FLDS: She fled sect and says it’s something to worry about

Debbie Palmer moved to Saskatchewan 10 years ago to create a safe distance between herself and the polygamist community she fled seven years earlier.

“I really needed to feel like it was far enough away that it wasn’t possible for them to have a half-a-day’s drive and find me and my children,” said the Prince Albert woman and former plural wife of 34 years.

Now, as rumours circulate that a fundamentalist Mormon leader is urging followers from Bountiful, B.C., to relocate in Saskatchewan, Palmer said she is concerned about sharing a province with the fundamentalist sect.

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She also worries about loyalists to self-annointed prophet Warren Jeffs.

Currently a fugitive in the U.S. wanted for allegedly molesting his nephew, Jeffs encourages his followers to shun government services and not to register births, said Palmer. This establishes a population that can have people disappear easily, she added.

“I know that if they’re able to locate into an area that is as remote as it is here, we won’t have any idea what’s happening to the families and what they’re doing and if they’re safe,” Palmer said.

On Monday, Justice Minister Frank Quennell said he doesn’t know how serious the idea of the polygamists moving to Saskatchewan is, but pointed out that Jeffs is a fugitive who would be subject to extradition if he comes to the province.

Sect members would be subject to prosecution not only under laws forbidding polygamy but also under laws against the sexual exploitation of minors, he added.


The FLDS is also considered to be a cult of Christianity. Sociologically,the group is a high-control cult.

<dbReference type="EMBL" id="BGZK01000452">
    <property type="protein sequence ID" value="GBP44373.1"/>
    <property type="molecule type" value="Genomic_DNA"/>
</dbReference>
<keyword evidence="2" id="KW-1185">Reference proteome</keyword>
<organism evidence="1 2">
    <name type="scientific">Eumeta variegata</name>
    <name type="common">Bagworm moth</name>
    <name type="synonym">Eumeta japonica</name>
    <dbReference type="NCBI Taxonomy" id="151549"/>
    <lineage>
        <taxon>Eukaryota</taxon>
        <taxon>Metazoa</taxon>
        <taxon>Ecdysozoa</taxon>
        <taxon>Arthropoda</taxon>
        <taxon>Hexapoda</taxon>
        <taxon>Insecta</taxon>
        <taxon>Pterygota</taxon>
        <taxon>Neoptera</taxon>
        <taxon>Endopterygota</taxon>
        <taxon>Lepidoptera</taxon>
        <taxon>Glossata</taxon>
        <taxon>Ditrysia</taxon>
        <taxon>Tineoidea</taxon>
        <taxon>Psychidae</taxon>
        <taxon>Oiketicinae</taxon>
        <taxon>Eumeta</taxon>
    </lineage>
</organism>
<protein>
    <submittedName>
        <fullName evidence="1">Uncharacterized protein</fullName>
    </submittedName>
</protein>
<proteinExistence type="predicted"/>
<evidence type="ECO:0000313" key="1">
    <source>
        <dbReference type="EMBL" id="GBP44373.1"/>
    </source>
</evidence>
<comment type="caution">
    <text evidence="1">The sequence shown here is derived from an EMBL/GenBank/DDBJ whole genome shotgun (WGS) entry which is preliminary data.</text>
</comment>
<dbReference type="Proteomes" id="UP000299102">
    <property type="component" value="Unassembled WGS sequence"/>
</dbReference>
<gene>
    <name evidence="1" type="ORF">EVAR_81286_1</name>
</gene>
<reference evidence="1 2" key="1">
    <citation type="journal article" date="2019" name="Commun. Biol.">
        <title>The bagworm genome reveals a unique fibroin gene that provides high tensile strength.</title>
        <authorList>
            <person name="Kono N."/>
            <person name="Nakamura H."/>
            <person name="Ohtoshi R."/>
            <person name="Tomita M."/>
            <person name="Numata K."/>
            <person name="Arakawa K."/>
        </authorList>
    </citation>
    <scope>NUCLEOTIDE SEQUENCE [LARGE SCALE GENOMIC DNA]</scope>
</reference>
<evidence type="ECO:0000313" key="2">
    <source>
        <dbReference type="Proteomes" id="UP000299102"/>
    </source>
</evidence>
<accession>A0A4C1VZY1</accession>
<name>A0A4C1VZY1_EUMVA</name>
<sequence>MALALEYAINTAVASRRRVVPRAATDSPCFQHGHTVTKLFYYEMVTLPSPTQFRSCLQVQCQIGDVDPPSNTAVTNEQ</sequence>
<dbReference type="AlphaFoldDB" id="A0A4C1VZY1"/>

“Those laws would be enforced in Saskatchewan. We certainly don’t have the welcome mat out for anybody who would break them,” Quennell told reporters.

Rumours began last week in a Utah courtroom that Jeffs was asking his followers — some 400 of the 1,000 members of the Fundamentalist Church of Jesus Christ of Latter Day Saints living in Bountiful — to relocate to Saskatchewan after he lost control of a trust fund for polygamous communities in B.C., Utah and Colorado.

Bruce Wisan, the court-appointed handler of the trust, said he heard of the move from Winston Blackmore, a former bishop in Bountiful who was excommunicated from the church by Jeffs.

Blackmore didn’t indicate where the new community would be located in the province, said Wisan, adding he could only speculate on why Jeffs chose Saskatchewan for the new site.

“It’s a pretty area — remote — and they would then not be under the control of a Utah court, which is what they are now through me,” said Wisan in a telephone interview from his offices in Utah.

Nancy Mereska has her own ideas as to why polygamists are eyeing Saskatchewan. The Alberta organizer of a global e-mail campaign to stop plural marriage said she blames a government-commissioned study released in January that recommends legalizing plural marriage in Canada.

“They might as well have opened the doors and said, ‘Come one, come all,’ ” said Mereska from her home in Two Hills, Alta.

With polygamous communities comes sexual abuse, underage marriage and a need for resources to help people who are excommunicated or want to leave the religion, she said.

It’s a situation with which Palmer is all to familiar. She said she can never stop worrying about family members who have stayed in Bountiful.

“There’s some segments of polygamous population and different polygamous groups that aren’t as scary as this one is. But there isn’t anything that I could say that I don’t believe Warren Jeffs isn’t capable of,” she said. “He’s capable of anything.”


(Listed if other than Religion News Blog, or if not shown above)
The Leader-Post, Canada
Apr. 4, 2006
Erin Warner, with files from James Wood
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Religion News Blog posted this on Tuesday April 4, 2006.
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